Last Wednesday was literally the first time out of the box for my new Rembrandt 30-chalk pastel for portrait set. I soon had several epiphanies.
- The “portrait set” doesn’t contain any dark values. I can’t seem to get a full value range with the colors available, unless I use black. I can’t seem to mix the pastels the way I can mix watercolor to create a dark value. Chris Saper, in her book Painting Beautiful Skin Tones with Color & Light, recommends adding some darker value pastels to the portrait sets available on the market.
- Every color in the box does not have to be used. In fact, it shouldn’t be. I should use some kind of intelligence when I choose colors, and not just grab blindly. This means I’m going to have to spend some time making color and value studies with the chalk. Duh. And perhaps then I’ll figure out a way to mix some darker values.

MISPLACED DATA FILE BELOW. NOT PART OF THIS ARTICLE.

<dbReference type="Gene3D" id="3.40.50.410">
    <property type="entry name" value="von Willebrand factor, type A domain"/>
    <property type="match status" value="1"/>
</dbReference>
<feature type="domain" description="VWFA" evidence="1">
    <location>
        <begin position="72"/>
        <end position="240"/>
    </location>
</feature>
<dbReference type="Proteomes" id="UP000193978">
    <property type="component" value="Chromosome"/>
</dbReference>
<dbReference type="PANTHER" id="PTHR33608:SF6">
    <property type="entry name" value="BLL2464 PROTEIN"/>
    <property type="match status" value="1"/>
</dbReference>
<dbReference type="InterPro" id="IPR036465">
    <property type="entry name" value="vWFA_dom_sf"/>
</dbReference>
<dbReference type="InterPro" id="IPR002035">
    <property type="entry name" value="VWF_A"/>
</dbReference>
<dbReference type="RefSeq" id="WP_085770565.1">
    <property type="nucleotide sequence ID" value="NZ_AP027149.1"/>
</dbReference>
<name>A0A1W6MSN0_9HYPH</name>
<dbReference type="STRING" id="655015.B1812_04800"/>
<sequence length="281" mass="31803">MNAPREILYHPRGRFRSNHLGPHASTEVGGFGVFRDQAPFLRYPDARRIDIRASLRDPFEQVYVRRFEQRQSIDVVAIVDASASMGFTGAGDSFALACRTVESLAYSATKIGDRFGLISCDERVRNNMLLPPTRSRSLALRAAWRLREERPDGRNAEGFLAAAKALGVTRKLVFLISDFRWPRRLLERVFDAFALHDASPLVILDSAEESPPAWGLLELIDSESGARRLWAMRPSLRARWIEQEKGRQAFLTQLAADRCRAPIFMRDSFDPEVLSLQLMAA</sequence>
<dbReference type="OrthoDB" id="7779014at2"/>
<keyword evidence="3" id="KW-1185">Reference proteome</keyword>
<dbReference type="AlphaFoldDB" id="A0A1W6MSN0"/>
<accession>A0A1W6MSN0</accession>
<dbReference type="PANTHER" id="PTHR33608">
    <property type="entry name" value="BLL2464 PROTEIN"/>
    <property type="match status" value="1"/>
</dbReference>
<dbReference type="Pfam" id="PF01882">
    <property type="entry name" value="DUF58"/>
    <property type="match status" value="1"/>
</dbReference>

- Rapid execution does not preclude accuracy. Nor does a more relaxed pace enable accuracy. Oddly, the drawing at the top of this post is a 20 minute drawing, the drawing at the bottom is a 60 minute (3-20 minute sittings) drawing. I like the drawing from the shorter pose—it’s more like the model, has more life, more grace, and more elegance. The “long” pose drawing makes me cringe. Dull, clunky, not only unlike the model, but really unlike anything alive. Yuck.
- Learning how to draw portraits is going to take some time. Doing the work is going to be what moves me forward.
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